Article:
After nearly two weeks waiting for the Full Moon to come and go, things are getting hectic again. Sunday night (12th Feb) was the first great aurora show since 31st Jan, and my first time out on location away from the house. I drove a little further up Lake Laberge and got some nice images and footage despite a few clouds. The moonrise was a surprisingly successful feature that night too.
Monday was cloudy, but Tuesday night turned out to be a cracker. After doing some shopping and having my first meal out in town, I arrived at a spot on Annie Lake Rd before it was even dark but could already see aurora going low in the north. Things started happening pretty quickly after that. I got cameras rolling and alternated between chasing the moving feast in the viewfinder and just swearing in disbelief at the vividly bright rays and curtains as they danced around in the north, east, west and overhead. What a show! It was only after a few hours of this that I got the spaceweather.com text message alerting me to the fact that there was a storm in progress.. no kidding!
If we can keep alternating clear skies and aurora storms with a cloudy night for sleep in between, then I just might be able to keep this up for a bit, but I doubt luck will run my way for long.
Since the moon kicked in at the start of Feb, I managed to keep busy with chopping firewood and other home (and cat) duties, and getting comfortable with driving further on snow covered roads scouting for new locations. To stop fitness levels deteriorating too much, I also managed a Sunday afternoon of skate skiing at the Mt McIntire centre which has an extensive network of cross country ski trails starting just on the edge of the city of Whitehorse. I also joined the Whitehorse Photographic Society for their monthly meeting and have now been roped in to give the presentation next month.
Andrea and Florian have been enjoying a winter break in Hawaii while I house sit for them. But they needn't have travelled so far as it has been almost balmy.. with the 'Pineapple Express' bringing tropical Pacific Ocean warmth all the way to the Yukon. While my first week was proper Yukon cold, the last two weeks have been unseasonably mild. The locals are as surprised as I have been to see temperatures touching above zero during the day occasionally, which has not done great things for the condition of the snow. While the main 'highways' are fine, it has also made for some icy conditions on the quiet backroads. It's better to drive up hills after the grit trucks have been through I discovered.
Yannick and Sandrine are tenants of Andrea and Florian's, living in a 'hovel' on the same block here on Shallow Bay. They are French speaking and provided me with some entertaining insights on Canadian culture and politics. I also learned how popular The Cat Empire are, particularly in Quebec. John Butler also rated highly.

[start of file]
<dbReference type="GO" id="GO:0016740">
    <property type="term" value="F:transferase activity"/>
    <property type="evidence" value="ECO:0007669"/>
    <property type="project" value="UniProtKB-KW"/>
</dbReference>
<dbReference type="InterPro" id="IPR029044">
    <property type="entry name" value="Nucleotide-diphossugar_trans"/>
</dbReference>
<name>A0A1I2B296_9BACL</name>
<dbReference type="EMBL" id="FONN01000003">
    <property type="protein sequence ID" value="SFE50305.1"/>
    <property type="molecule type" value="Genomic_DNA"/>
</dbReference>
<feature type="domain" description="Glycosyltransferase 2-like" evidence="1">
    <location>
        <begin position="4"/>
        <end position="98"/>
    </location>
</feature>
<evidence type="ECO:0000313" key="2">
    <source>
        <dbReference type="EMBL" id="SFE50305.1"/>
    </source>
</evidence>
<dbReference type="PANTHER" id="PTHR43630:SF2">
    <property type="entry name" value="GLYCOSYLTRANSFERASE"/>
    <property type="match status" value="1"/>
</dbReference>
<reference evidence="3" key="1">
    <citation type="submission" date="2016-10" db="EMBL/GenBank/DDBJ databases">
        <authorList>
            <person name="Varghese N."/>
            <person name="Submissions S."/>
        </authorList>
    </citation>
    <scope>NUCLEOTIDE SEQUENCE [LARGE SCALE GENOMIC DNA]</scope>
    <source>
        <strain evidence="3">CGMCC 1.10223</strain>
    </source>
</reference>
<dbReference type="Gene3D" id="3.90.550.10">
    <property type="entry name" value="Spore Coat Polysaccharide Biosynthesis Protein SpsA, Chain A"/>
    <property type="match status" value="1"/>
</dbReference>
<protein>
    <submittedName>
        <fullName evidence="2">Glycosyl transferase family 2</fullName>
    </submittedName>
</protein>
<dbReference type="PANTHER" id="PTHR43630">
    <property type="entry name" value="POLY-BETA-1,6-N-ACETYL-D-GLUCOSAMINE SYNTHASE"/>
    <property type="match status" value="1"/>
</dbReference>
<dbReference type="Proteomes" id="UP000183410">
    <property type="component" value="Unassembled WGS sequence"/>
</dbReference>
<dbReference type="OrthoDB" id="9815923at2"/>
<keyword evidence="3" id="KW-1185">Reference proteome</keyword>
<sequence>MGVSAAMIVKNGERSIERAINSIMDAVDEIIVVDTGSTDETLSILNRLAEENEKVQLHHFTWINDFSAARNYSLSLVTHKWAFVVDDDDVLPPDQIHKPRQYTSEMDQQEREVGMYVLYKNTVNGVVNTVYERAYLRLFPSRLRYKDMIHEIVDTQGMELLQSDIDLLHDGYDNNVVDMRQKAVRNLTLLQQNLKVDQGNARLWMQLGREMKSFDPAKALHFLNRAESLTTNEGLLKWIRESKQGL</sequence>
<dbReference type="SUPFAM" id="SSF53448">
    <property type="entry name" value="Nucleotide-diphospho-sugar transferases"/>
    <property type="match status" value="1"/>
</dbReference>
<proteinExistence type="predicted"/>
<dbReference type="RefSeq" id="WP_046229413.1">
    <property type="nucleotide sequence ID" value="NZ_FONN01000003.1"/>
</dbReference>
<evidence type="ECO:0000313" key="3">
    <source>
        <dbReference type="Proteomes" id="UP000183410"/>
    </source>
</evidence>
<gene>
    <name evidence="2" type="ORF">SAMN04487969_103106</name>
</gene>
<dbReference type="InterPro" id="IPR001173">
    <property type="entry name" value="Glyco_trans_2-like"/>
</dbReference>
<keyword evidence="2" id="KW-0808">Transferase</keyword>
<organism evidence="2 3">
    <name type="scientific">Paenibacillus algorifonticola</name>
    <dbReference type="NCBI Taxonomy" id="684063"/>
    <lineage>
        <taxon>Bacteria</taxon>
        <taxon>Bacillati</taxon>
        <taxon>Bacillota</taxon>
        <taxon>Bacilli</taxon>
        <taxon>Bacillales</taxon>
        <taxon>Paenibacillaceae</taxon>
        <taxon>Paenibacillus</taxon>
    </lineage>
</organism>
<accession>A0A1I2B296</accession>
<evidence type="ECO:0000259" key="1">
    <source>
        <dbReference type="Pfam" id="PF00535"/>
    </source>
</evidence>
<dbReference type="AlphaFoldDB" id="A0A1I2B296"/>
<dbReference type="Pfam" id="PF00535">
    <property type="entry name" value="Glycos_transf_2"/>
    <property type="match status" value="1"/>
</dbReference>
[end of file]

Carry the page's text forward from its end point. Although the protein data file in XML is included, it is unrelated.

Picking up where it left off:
Soon after they moved to the Yukon, Yannick and Sandrine attempted to buy a chainsaw in the local paper and ended up with a team of sled dogs that the owner (who was heading back to France) could not find a home for. So they have developed a love of 'mushing' and seem ok with the enormous of work (and food) that looking after a team of (very large) dogs requires. They asked me to get some photos for them, which I was happy to help with. Only problem is that a team of dogs pulling a sled is hard to turn around (in fact they only really know how to run straight ahead forever), so you get one pass every ten minutes which makes for slow progress if the auto-focus doesn't hit the spot. So I bought a toboggan in town (needed for another timelapse project anyway) and so ensued a hilarious if somewhat tedious afternoon trying to get two dogs pulling the toboggan to run in front of the sled with the rest of the team behind them. While bumping along uncomfortably in the toboggan, facing backwards, I reeled off the shots as quick as I could, although it took exposures of 1/2500sec to compensate for the bumpy ride. Ideas for the next photo shoot are still being developed.
My other major project continues to be the timelapse motion control and exposure ramping system I am developing with Fred Vanderhaven in Sydney (well, Fred is developing it.. I just tell him what we need). Neither of us had the time or space to develop and test this fully before Christmas, so we are left doing it at the last minute on location. The remoteness of the helpdesk is interesting when I have to get out the soldering iron and snips.. "cut the thin yellow wire, no the other thin yellow wire" etc. And my own poor soldering skills (well, I was a little cramped for space in the box) resulted in the first casualty of the trip after I fried one of the Picaxe micro controllers late on a Friday afternoon. Although they only cost a few dollars, we couldn't get another one shipped to the Yukon till the middle of the following week. That was at least beneficial to the process of location scouting instead. The system is showing some great promise now and we are (I think) at the fine tuning stage. The control system has, perhaps appropriately, been nicknamed the 'Hart Attack Vandergraph Generator' by another friend.
With Last Quarter moon passing, there is now plenty of dark sky and the challenge is to add new and interesting foregrounds to my images and timelapse sequences. In what are isolated and remote places by any definition, the logistics of shooting on location and getting enough food and sleep along the way are my biggest challenges for the next few weeks.
My other challenge is computing power. While light and portable for travel, my laptop was always going to struggle with this project. Today I over-flowed my first 1TB drive with 68,148 files captured to date, and the laptop is not happy about processing them.
Prior to this, there was Week 1.